Ingo Keilitz is principal court research consultant at the National Center for State Courts (NCSC) in Williamsburg, Virginia. From 1995 to 2010, he headed CourtMetrics, a management consulting firm specializing in performance measurement and management in the justice sector. Over the last ten years, he has focused on helping justice systems throughout the world build court performance measurement and management systems. Ingo is a major contributor to the development of court performance standards and measures, including: Appellate CourTools (2009), the CourTools (2005), the Trial Court Performance Standards with Commentary (1995), the Trial Courts Performance Standards and Measurement System (1997), the Family Court Performance Standards and Measures (1999), Quality Counts: A Manual of Family Court Performance Measurement (2001), the National Probate Court Standards (1993), the Guidelines for State Court Decision Making in Life-Sustaining Medical Treatment Cases (1992), and the Guidelines for Involuntary Civil Commitment  (1986). He is co-inventor of CourtMetrix, a computer-based court performance dashboard produced by ACS, Inc. His book, Made to Measure: Developing Court Metrics and Building Performance Measurement Systems, is scheduled to be published next year.

Jim Parsons

Vera Institute of Justice, New York

Jim Parsons is the Director of the Substance Use and Mental Health Program at the Vera Institute of Justice and Principal Investigator in Vera’s International Indicators Group. Among other projects, he is currently directing research on the impact of recent reforms to drug law sentencing policies in New York City, developing research-led jail reentry initiatives in New York and Los Angeles, and working with criminal justice and behavioral health agencies in Washington, D.C., to inform the provision of forensic substance use and mental health treatment services. Jim’s international work includes a project for the United Nations to develop and test indicators of justice system performance for use in post-conflict settings, and a long-term initiative to develop and evaluate justice system reform projects in China. Jim has published on empirical research methods for improving justice systems, jail reentry services, the use of indicators to evaluate justice system performance, and public health interventions targeting substance users.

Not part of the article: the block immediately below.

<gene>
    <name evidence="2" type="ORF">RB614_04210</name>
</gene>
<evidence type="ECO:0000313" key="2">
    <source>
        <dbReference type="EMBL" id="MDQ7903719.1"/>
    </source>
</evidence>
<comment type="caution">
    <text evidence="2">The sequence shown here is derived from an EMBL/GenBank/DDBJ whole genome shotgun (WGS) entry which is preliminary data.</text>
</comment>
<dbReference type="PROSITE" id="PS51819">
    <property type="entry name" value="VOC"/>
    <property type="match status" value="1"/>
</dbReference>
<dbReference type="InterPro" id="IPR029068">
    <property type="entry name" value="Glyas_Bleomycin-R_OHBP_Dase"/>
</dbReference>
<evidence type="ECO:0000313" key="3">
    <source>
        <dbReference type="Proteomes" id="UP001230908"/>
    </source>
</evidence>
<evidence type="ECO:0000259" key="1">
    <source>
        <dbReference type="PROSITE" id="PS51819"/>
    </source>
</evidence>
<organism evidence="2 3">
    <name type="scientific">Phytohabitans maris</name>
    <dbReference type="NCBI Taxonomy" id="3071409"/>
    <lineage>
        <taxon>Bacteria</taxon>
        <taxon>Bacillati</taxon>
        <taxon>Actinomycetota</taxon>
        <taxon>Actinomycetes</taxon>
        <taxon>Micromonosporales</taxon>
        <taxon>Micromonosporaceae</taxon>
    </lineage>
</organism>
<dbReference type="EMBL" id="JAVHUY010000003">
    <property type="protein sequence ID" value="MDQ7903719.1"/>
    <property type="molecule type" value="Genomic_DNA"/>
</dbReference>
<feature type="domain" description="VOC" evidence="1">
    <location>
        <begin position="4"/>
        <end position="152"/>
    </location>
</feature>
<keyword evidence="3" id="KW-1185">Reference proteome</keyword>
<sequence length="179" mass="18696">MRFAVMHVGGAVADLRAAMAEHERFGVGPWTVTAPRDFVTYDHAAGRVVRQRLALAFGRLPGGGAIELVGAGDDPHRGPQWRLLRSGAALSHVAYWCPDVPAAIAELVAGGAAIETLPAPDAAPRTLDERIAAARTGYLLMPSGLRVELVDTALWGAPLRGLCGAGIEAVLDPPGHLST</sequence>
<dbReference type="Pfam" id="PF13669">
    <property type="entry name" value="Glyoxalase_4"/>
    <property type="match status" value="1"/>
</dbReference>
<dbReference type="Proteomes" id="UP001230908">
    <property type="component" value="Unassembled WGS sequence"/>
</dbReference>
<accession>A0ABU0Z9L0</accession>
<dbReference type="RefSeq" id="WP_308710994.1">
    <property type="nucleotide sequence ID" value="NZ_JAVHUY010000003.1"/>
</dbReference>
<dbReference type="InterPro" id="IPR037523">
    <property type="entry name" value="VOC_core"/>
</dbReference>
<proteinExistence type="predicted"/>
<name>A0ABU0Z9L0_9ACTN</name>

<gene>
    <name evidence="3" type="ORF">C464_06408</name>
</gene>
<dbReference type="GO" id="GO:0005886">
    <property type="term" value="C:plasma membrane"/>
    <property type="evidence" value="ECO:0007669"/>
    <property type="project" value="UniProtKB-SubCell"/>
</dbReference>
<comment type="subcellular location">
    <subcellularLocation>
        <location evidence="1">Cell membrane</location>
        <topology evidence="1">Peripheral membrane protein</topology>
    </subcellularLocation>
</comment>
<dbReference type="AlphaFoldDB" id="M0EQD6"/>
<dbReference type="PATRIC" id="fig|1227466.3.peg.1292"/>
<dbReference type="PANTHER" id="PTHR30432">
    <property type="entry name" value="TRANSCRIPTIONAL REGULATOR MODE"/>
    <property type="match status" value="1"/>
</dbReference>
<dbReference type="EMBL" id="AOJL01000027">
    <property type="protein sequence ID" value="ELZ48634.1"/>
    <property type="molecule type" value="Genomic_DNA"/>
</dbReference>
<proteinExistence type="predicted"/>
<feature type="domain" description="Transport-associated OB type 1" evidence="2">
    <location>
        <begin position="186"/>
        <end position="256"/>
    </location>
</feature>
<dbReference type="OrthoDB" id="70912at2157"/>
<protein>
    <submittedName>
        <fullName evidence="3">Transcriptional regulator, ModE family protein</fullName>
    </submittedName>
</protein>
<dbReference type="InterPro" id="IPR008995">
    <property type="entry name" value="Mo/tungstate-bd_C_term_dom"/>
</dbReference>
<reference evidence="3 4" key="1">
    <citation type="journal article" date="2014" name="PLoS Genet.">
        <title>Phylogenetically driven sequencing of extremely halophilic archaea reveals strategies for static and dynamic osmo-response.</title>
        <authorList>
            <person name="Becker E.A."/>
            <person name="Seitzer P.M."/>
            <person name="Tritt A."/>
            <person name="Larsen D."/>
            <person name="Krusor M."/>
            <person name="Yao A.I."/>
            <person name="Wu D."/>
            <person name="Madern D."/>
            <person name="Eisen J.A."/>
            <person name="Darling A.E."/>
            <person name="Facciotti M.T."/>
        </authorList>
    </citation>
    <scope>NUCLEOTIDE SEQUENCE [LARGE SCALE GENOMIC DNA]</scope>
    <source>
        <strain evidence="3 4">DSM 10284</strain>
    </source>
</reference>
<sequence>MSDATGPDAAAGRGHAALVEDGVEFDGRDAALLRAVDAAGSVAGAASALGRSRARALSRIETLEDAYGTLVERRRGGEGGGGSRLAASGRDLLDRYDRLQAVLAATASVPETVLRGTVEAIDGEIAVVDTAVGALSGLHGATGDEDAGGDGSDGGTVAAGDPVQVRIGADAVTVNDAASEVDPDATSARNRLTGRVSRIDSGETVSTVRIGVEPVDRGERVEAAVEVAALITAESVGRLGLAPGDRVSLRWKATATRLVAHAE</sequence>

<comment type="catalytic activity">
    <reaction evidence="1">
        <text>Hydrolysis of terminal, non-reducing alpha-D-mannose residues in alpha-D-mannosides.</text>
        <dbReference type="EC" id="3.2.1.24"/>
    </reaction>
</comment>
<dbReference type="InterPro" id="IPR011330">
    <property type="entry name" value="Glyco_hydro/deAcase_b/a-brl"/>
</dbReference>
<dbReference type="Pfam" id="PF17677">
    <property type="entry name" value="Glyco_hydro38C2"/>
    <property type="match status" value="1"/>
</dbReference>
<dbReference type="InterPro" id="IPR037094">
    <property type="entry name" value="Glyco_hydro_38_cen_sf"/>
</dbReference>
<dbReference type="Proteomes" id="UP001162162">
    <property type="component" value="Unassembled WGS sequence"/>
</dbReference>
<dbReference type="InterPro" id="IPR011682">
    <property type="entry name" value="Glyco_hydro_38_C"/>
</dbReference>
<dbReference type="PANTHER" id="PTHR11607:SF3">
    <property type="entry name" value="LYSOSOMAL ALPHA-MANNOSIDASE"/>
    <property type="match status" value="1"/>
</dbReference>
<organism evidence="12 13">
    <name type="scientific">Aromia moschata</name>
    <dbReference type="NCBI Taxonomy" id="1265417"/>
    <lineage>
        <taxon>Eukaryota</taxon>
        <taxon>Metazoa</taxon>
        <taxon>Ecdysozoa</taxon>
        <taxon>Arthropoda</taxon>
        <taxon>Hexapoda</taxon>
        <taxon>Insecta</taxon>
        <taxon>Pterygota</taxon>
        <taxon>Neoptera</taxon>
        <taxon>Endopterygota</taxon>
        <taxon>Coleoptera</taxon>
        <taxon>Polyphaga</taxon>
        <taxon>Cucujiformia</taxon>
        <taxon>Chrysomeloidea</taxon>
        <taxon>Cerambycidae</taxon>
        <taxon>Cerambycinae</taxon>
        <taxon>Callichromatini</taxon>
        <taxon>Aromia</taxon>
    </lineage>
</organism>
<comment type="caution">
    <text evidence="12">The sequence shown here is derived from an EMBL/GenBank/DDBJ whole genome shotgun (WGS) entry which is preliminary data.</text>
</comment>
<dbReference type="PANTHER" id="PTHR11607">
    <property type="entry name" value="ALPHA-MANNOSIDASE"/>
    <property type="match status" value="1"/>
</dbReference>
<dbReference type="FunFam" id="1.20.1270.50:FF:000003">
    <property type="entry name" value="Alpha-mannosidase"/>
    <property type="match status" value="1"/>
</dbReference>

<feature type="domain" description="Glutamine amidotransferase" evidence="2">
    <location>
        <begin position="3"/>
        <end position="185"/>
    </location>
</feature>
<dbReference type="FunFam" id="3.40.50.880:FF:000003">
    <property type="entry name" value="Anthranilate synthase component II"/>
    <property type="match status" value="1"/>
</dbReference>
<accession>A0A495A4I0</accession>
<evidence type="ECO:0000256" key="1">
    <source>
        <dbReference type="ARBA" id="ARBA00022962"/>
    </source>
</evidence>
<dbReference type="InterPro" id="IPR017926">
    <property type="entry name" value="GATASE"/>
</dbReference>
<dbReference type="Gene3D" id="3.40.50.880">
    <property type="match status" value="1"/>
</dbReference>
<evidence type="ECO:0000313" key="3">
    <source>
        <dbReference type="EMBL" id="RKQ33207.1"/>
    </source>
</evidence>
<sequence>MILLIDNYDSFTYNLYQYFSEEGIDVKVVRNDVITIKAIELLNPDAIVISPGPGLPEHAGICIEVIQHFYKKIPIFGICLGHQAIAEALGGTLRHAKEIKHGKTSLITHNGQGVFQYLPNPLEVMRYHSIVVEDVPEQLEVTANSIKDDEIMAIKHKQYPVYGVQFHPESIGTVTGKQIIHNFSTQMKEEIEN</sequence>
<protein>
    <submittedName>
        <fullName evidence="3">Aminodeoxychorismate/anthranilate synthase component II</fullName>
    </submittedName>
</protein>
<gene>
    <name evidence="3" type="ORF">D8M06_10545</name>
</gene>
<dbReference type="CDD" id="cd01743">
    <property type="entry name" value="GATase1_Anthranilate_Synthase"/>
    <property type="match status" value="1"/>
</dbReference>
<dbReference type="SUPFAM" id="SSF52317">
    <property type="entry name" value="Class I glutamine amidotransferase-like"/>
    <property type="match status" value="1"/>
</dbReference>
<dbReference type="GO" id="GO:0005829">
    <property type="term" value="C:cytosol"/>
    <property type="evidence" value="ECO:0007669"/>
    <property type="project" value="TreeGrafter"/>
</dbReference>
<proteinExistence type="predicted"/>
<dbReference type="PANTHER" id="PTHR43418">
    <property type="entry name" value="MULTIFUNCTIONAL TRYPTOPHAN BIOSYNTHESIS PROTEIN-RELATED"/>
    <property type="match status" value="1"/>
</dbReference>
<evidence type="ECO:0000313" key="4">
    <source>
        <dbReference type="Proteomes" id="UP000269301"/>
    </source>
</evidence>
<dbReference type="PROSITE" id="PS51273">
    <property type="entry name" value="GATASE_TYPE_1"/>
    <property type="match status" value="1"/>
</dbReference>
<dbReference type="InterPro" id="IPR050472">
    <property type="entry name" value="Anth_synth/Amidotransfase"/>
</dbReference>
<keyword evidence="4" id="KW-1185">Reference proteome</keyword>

Don Stemen

Department of Criminal Justice, Loyola University, Chicago

Don Stemen is an Assistant Professor in the Department of Criminal Justice at Loyola University Chicago. Prior to joining Loyola in 2007, he was the Director of Research for Sentencing and Corrections at the Vera Institute of Justice. His research explores the innovation and diffusion of sentencing and corrections policies in the United States, the macro-level intersection between sentencing policies and imprisonment, and the micro-level impact of sentencing policies on the use of discretion. He is currently the principal investigator on a National Institute of Justice funded project examining the decision-making processes of prosecutors and the impact of legal and extra-legal factors on prosecutorial outcomes.

Valerie West

John Jay College, New York

Valerie West is an Assistant Professor at John Jay College. Prior to John Jay, Valerie was a Senior Research Analyst at the Center for Crime Community & the Law at Columbia University School of Law, and the Center for Violence Research and Prevention at Columbia University School of Public Health. Her research and scholarship have focused on the interaction of crime, inequality, law, and social policy. Valerie has written extensively on the role of race and place in: capital sentencing; the re-adoption of capital punishment; the capital review process; and incarceration. She is currently examining the neighborhood effects of incarceration and race on voting participation (registration and turnout) in New York City between 1990 and 2002. In addition, she is researching the influence of race on clearance rates for capital homicide and capital sentencing. She is also developing a long-term research project on incarceration and community disenfranchisement.